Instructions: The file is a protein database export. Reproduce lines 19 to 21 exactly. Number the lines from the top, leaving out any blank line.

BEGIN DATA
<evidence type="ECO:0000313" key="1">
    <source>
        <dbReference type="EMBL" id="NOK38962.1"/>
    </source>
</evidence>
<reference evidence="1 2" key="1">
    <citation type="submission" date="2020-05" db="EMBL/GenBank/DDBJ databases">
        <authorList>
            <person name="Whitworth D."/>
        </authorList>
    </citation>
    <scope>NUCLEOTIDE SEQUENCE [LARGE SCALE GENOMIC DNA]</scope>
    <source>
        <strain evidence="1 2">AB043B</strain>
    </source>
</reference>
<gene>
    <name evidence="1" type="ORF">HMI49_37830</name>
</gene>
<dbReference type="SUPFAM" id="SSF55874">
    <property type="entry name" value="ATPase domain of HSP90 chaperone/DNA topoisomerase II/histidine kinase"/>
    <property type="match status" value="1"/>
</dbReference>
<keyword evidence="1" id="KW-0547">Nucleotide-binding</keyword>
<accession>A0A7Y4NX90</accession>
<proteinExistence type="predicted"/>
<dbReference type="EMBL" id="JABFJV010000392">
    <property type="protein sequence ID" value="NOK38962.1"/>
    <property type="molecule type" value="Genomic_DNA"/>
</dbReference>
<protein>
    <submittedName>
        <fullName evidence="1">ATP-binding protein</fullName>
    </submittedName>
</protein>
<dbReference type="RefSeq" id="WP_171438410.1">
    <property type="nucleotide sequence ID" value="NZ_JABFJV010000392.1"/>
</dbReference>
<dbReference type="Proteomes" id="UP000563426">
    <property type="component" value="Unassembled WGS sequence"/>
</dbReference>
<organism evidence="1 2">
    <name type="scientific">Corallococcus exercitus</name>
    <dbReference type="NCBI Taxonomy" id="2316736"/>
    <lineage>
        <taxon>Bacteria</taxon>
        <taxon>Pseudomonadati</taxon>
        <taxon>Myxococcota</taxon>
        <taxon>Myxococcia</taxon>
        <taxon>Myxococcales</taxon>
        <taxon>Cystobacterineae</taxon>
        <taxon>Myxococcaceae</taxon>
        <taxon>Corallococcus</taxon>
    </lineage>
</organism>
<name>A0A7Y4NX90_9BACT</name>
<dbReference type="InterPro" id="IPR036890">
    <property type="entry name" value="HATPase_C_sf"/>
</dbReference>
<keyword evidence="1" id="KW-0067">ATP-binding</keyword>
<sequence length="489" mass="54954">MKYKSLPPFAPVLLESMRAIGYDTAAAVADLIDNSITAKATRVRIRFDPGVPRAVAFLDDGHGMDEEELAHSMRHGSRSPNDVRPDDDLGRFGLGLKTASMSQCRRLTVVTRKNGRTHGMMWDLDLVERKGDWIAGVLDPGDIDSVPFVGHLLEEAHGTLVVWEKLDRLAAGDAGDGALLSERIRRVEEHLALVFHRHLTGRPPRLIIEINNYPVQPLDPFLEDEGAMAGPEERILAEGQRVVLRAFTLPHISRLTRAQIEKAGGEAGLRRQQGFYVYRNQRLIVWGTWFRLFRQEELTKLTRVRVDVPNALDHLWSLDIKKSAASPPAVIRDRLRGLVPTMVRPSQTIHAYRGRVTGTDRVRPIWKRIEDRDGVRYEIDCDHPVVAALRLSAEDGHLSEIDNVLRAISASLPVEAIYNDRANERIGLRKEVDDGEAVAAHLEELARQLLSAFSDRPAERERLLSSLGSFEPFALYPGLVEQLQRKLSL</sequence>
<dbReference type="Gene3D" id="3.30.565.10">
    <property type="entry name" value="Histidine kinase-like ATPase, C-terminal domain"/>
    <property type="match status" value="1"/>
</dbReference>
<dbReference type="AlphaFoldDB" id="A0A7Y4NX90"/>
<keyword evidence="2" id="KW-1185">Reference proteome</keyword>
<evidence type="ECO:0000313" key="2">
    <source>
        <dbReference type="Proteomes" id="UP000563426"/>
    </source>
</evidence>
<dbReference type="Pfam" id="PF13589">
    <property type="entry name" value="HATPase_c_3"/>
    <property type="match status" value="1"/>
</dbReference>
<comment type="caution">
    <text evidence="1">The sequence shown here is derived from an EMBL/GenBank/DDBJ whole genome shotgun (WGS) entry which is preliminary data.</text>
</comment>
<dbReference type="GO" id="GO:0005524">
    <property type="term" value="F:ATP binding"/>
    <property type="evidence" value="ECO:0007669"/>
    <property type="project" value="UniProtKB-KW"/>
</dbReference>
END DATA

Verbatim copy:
</gene>
<dbReference type="SUPFAM" id="SSF55874">
    <property type="entry name" value="ATPase domain of HSP90 chaperone/DNA topoisomerase II/histidine kinase"/>